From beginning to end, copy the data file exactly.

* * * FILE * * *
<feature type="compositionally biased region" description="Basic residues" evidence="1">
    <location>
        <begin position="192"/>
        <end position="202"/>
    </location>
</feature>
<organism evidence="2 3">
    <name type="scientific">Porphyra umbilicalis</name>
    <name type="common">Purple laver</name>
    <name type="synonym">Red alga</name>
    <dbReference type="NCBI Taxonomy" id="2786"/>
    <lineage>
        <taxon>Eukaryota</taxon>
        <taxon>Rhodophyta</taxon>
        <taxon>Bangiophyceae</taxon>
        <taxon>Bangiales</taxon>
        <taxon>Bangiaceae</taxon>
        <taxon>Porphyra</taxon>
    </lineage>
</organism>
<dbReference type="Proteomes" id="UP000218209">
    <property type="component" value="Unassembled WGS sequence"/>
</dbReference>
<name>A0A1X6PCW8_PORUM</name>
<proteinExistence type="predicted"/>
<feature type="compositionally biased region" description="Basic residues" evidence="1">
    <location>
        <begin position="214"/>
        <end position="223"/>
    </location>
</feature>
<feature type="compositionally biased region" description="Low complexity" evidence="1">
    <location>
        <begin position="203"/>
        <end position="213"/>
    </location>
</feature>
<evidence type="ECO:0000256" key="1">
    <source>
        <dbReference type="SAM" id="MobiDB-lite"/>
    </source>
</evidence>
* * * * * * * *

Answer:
<feature type="compositionally biased region" description="Basic residues" evidence="1">
    <location>
        <begin position="192"/>
        <end position="202"/>
    </location>
</feature>
<organism evidence="2 3">
    <name type="scientific">Porphyra umbilicalis</name>
    <name type="common">Purple laver</name>
    <name type="synonym">Red alga</name>
    <dbReference type="NCBI Taxonomy" id="2786"/>
    <lineage>
        <taxon>Eukaryota</taxon>
        <taxon>Rhodophyta</taxon>
        <taxon>Bangiophyceae</taxon>
        <taxon>Bangiales</taxon>
        <taxon>Bangiaceae</taxon>
        <taxon>Porphyra</taxon>
    </lineage>
</organism>
<dbReference type="Proteomes" id="UP000218209">
    <property type="component" value="Unassembled WGS sequence"/>
</dbReference>
<name>A0A1X6PCW8_PORUM</name>
<proteinExistence type="predicted"/>
<feature type="compositionally biased region" description="Basic residues" evidence="1">
    <location>
        <begin position="214"/>
        <end position="223"/>
    </location>
</feature>
<feature type="compositionally biased region" description="Low complexity" evidence="1">
    <location>
        <begin position="203"/>
        <end position="213"/>
    </location>
</feature>
<evidence type="ECO:0000256" key="1">
    <source>
        <dbReference type="SAM" id="MobiDB-lite"/>
    </source>
</evidence>